Expression and function of Sox21 during mouse cochlea development

Makoto Hosoya, Masato Fujioka, Satoru Matsuda, Hiroyuki Ohba, Shinsuke Shibata, Fumiko Nakagawa, Takahisa Watabe, Ken Ichiro Wakabayashi, Yumiko Saga, Kaoru Ogawa, Hirotaka James Okano, Hideyuki Okano

Research output: Contribution to journalArticlepeer-review

12 Citations (Scopus)


The development of the inner ear is an orchestrated process of morphogenesis with spatiotemporally controlled generations of individual cell types. Recent studies have revealed that the Sox gene family, a family of evolutionarily conserved HMG-type transcriptional factors, is differentially expressed in each cell type of the mammalian inner ear and plays critical roles in cell-fate determination during development. In this study, we examined the expression pattern of Sox21 in the developing and adult murine cochlea. Sox21 was expressed throughout the sensory epithelium in the early otocyst stage but became restricted to supporting cells during adulthood. Interestingly, the expression in adults was restricted to the inner phalangeal, inner border, and Deiters' cells: all of these cells are in direct contact with hair cells. Evaluations of the auditory brainstem-response revealed that Sox21-/- mice suffered mild hearing impairments, with an increase in hair cells that miss their appropriate planar cell polarity. Taken together with the previously reported critical roles of SoxB1 families in the morphogenesis of inner ear sensory and neuronal cells, our results suggest that Sox21, a counteracting partner of the SoxB1 family, controls fine-tuned cell fate decisions. Also, the characteristic expression pattern may be useful for labelling a particular subset of supporting cells.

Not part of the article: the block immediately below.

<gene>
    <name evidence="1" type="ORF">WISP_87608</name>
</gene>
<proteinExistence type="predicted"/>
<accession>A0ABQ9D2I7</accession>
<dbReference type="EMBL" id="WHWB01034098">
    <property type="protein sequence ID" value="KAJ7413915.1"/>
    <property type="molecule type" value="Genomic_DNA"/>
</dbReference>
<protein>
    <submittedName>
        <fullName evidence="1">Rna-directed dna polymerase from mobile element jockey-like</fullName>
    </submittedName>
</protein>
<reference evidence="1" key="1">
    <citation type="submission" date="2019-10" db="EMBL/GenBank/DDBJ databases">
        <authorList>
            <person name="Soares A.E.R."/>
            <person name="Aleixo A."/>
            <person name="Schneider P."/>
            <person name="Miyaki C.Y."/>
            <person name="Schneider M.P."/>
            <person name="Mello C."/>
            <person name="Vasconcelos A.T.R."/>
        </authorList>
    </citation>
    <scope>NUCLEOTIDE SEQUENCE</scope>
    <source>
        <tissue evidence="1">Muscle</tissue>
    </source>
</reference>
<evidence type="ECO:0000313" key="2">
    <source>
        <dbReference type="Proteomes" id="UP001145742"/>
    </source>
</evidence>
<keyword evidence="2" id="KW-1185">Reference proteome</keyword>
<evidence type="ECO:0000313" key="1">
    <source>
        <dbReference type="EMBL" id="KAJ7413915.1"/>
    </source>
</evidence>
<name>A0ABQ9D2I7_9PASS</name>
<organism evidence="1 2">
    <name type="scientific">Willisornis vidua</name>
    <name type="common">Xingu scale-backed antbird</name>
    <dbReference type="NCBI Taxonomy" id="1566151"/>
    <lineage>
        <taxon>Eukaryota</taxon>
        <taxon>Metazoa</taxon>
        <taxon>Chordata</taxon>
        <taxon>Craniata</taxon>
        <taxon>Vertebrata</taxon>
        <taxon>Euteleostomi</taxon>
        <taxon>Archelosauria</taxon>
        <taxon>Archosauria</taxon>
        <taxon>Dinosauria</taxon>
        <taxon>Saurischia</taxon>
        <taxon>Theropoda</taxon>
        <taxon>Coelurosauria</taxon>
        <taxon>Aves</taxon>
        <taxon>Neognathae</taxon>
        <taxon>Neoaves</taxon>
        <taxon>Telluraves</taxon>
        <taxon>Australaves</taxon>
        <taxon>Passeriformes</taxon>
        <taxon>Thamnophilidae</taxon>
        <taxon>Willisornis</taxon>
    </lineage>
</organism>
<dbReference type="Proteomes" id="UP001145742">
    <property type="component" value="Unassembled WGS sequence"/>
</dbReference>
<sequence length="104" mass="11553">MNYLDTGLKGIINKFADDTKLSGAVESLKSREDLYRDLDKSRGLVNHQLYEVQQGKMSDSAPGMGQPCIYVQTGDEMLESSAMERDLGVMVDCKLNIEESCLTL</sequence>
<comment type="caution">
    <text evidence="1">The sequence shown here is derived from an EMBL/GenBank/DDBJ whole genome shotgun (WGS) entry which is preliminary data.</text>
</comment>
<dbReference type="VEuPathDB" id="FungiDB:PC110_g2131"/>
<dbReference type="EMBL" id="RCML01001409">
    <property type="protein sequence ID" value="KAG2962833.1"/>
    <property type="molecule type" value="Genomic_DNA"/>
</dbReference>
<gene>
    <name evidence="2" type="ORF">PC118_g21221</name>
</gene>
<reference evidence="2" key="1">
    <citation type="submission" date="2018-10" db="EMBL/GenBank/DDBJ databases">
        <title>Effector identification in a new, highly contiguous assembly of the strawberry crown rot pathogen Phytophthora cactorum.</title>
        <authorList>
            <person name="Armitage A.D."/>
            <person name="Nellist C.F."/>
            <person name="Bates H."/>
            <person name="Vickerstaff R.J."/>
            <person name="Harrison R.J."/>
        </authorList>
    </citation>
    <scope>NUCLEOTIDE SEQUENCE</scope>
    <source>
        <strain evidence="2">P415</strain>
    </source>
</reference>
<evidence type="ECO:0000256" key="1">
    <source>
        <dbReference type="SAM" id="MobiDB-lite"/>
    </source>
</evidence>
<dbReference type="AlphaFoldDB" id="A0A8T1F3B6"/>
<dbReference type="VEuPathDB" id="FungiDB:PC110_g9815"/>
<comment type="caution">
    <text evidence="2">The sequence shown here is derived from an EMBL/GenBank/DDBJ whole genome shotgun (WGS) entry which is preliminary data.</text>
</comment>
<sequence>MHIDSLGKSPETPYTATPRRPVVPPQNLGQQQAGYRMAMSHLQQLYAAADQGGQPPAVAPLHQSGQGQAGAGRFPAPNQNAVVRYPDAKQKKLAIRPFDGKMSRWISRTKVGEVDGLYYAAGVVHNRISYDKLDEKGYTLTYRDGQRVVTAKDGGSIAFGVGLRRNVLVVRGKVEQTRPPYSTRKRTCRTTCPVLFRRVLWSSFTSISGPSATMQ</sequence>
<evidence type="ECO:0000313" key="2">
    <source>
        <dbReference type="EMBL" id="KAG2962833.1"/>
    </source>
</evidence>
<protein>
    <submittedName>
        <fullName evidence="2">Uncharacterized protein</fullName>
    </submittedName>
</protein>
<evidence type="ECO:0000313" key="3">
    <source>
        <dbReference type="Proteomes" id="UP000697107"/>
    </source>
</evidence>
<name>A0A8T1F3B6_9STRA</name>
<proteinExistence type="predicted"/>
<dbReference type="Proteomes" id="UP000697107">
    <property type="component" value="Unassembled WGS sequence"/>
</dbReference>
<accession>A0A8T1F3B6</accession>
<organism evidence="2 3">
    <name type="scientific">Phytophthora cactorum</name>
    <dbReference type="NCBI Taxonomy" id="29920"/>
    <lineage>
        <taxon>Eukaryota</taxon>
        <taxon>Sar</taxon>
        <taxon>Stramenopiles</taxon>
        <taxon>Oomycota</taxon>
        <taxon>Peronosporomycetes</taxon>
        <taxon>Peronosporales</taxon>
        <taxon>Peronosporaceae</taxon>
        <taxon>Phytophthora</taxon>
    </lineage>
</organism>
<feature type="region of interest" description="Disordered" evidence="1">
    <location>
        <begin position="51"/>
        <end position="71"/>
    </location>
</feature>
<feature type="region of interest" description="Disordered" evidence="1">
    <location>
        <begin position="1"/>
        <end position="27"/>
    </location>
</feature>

Original languageEnglish
Pages (from-to)1261-1269
Number of pages9
JournalNeurochemical Research
Issue number7
Publication statusPublished - 2011 Jul


  • Cochlea
  • Development
  • Hair cell
  • Inner ear
  • Sox21
  • Supporting cell

ASJC Scopus subject areas

  • Biochemistry
  • Cellular and Molecular Neuroscience


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